Factors to be considered in selecting or developing a classification scheme include the following:

Catalog records for software contain values for the attributes of the cataloged software and for the relationships between software components and between software and other entities such as authors, repositories, and individual files. The attributes and relationships are best expressed in terms of an abstract data model which can then be mapped to a concrete syntax for storage, retrieval, and exchange with other repositories.

To facilitate interoperation between participating HPCC repositories, the NHSE recommends use of the Reuse Library Interoperability Group (RIG) Basic Interoperability Data Model (BIDM) for exchanging software catalog records between repositories [1]. The BIDM is an IEEE standard (1420.1) that specifies a minimal set of catalog information that a software repository should provide about its software in order to interoperate with other repositories. The BIDM is expressed in terms of an extended entity-relationship data model that defines classes for assets (the software entities), the individual elements making up assets (i.e., files), reuse libraries (i.e., repositories) that provide assets, and organizations that develop and manage libraries and assets. The model was derived from careful study and negotiation of the commonalities between existing academic, government, and commercial reuse libraries, by representatives from these libraries. Reuse libraries need not adopt the BIDM internally, although many have. They can continue to use internal search and classification mechanisms appropriate to their unique missions while using the BIDM as a uniform external interface.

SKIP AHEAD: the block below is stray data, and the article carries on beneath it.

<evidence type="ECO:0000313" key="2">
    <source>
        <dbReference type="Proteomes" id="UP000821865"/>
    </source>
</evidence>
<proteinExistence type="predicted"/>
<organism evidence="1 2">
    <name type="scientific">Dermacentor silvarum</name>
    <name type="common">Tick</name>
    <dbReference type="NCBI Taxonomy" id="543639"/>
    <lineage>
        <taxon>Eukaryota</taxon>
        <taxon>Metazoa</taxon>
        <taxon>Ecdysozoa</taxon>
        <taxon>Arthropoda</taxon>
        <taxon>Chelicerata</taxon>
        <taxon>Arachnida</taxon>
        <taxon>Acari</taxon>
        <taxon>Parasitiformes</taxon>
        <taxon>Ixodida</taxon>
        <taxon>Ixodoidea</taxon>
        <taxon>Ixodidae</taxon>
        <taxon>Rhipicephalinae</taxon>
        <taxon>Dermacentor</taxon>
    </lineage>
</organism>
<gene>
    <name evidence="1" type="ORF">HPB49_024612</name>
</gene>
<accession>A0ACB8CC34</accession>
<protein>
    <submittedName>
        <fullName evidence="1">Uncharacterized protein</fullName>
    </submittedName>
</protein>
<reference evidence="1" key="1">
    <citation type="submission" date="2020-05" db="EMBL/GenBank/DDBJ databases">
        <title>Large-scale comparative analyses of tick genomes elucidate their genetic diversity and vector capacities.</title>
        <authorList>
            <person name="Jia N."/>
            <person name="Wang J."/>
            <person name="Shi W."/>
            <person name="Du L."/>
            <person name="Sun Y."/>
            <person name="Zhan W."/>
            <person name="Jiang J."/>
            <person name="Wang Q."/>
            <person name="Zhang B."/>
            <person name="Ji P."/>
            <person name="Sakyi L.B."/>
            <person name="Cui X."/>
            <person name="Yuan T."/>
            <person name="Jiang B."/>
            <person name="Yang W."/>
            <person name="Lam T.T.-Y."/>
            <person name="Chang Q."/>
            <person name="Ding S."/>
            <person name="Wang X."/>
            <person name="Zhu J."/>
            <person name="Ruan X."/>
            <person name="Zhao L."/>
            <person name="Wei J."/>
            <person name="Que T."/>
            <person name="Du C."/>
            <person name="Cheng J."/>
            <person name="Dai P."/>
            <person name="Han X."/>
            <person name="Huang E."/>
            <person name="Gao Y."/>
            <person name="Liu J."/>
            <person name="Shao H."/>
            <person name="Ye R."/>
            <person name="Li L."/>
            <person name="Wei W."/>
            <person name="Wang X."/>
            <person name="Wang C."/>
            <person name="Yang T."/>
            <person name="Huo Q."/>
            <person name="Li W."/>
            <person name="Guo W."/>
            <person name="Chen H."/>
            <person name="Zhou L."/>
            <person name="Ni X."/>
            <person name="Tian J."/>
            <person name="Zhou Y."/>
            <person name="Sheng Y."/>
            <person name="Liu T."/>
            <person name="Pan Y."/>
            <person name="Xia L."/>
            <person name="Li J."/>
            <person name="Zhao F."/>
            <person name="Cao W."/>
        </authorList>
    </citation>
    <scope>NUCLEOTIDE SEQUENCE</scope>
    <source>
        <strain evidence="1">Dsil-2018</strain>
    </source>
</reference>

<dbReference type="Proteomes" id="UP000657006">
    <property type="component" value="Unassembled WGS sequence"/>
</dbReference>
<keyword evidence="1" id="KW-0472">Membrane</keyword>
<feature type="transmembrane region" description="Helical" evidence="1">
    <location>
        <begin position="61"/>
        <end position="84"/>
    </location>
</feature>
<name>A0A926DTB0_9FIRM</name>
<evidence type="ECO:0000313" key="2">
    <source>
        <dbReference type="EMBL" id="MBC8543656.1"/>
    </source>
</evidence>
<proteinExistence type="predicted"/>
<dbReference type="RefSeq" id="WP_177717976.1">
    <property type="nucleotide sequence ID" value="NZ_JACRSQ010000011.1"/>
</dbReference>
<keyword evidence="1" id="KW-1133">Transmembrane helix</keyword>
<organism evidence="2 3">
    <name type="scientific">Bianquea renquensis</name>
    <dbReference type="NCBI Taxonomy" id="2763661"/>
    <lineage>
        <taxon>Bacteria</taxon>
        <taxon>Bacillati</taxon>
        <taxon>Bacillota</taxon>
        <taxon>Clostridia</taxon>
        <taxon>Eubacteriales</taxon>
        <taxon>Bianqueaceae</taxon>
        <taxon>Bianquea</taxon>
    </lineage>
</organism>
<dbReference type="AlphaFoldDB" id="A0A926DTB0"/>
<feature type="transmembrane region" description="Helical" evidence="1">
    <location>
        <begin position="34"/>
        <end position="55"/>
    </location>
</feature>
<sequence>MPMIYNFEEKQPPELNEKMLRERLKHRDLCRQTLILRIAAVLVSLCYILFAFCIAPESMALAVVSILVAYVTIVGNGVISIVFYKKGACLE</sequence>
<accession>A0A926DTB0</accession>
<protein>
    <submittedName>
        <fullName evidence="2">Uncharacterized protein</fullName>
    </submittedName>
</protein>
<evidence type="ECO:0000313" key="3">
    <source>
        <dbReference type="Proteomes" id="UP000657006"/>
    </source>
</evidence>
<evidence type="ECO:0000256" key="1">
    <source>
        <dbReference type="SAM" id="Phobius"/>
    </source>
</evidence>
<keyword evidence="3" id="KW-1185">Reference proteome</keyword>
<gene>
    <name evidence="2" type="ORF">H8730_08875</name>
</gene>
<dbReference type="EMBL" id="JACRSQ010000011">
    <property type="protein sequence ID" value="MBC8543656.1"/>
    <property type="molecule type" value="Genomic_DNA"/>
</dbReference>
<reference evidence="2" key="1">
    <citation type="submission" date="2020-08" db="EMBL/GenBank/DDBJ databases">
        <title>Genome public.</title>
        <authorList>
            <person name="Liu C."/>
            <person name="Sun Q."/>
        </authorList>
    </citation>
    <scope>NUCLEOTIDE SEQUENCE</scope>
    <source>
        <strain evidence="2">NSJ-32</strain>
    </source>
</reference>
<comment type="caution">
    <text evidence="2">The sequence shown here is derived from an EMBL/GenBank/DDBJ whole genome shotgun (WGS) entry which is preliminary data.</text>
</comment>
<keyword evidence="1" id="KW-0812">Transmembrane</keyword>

The RIG has developed an extension to the BIDM called the Asset Certification Framework (ACF), which is the basis of the NHSE Software Review Framework, which is described in a separate document. The ACF provides classes, attributes, and relationships which may be used to express a reuse library's software evaluation policy and evaluation results so that they may be easily interpreted by other libraries. The NHSE recommends that domain-specific HPCC repositories use the RIG ACF for describing their software review policies and for expressing results of software review efforts.